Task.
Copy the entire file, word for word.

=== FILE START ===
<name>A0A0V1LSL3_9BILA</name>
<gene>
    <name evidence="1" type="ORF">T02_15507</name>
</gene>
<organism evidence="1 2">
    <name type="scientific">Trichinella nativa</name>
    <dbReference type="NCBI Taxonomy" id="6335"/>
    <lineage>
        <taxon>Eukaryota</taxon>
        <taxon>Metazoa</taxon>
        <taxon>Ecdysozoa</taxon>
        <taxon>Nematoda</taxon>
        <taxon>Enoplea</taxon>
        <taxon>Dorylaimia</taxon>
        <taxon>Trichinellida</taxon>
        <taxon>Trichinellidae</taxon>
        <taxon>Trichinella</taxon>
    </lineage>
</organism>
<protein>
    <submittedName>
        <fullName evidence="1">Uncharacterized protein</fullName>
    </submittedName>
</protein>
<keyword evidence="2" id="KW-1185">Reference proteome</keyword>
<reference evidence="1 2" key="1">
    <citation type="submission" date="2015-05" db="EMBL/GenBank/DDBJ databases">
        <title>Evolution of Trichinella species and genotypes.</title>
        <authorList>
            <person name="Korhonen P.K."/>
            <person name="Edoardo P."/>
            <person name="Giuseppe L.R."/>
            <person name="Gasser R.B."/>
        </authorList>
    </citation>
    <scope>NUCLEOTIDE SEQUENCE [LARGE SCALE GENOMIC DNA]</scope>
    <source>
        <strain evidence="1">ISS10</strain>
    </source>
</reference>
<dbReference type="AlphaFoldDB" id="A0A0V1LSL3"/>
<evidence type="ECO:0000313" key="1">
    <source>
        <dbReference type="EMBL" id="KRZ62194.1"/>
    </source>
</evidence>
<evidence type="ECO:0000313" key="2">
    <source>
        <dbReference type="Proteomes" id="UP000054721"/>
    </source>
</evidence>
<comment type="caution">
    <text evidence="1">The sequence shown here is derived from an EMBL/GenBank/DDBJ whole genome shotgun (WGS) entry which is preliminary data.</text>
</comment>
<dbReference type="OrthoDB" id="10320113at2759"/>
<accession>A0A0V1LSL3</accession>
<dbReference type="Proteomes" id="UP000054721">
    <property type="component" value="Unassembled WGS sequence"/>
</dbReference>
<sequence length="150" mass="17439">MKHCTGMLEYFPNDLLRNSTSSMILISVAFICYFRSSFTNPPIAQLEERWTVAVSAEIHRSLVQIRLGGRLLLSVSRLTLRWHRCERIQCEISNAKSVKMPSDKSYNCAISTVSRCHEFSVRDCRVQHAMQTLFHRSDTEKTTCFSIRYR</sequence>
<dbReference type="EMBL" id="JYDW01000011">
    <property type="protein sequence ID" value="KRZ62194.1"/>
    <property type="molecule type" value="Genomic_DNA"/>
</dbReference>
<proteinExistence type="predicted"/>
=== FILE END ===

<name>A0A0V1LSL3_9BILA</name>
<gene>
    <name evidence="1" type="ORF">T02_15507</name>
</gene>
<organism evidence="1 2">
    <name type="scientific">Trichinella nativa</name>
    <dbReference type="NCBI Taxonomy" id="6335"/>
    <lineage>
        <taxon>Eukaryota</taxon>
        <taxon>Metazoa</taxon>
        <taxon>Ecdysozoa</taxon>
        <taxon>Nematoda</taxon>
        <taxon>Enoplea</taxon>
        <taxon>Dorylaimia</taxon>
        <taxon>Trichinellida</taxon>
        <taxon>Trichinellidae</taxon>
        <taxon>Trichinella</taxon>
    </lineage>
</organism>
<protein>
    <submittedName>
        <fullName evidence="1">Uncharacterized protein</fullName>
    </submittedName>
</protein>
<keyword evidence="2" id="KW-1185">Reference proteome</keyword>
<reference evidence="1 2" key="1">
    <citation type="submission" date="2015-05" db="EMBL/GenBank/DDBJ databases">
        <title>Evolution of Trichinella species and genotypes.</title>
        <authorList>
            <person name="Korhonen P.K."/>
            <person name="Edoardo P."/>
            <person name="Giuseppe L.R."/>
            <person name="Gasser R.B."/>
        </authorList>
    </citation>
    <scope>NUCLEOTIDE SEQUENCE [LARGE SCALE GENOMIC DNA]</scope>
    <source>
        <strain evidence="1">ISS10</strain>
    </source>
</reference>
<dbReference type="AlphaFoldDB" id="A0A0V1LSL3"/>
<evidence type="ECO:0000313" key="1">
    <source>
        <dbReference type="EMBL" id="KRZ62194.1"/>
    </source>
</evidence>
<evidence type="ECO:0000313" key="2">
    <source>
        <dbReference type="Proteomes" id="UP000054721"/>
    </source>
</evidence>
<comment type="caution">
    <text evidence="1">The sequence shown here is derived from an EMBL/GenBank/DDBJ whole genome shotgun (WGS) entry which is preliminary data.</text>
</comment>
<dbReference type="OrthoDB" id="10320113at2759"/>
<accession>A0A0V1LSL3</accession>
<dbReference type="Proteomes" id="UP000054721">
    <property type="component" value="Unassembled WGS sequence"/>
</dbReference>
<sequence length="150" mass="17439">MKHCTGMLEYFPNDLLRNSTSSMILISVAFICYFRSSFTNPPIAQLEERWTVAVSAEIHRSLVQIRLGGRLLLSVSRLTLRWHRCERIQCEISNAKSVKMPSDKSYNCAISTVSRCHEFSVRDCRVQHAMQTLFHRSDTEKTTCFSIRYR</sequence>
<dbReference type="EMBL" id="JYDW01000011">
    <property type="protein sequence ID" value="KRZ62194.1"/>
    <property type="molecule type" value="Genomic_DNA"/>
</dbReference>
<proteinExistence type="predicted"/>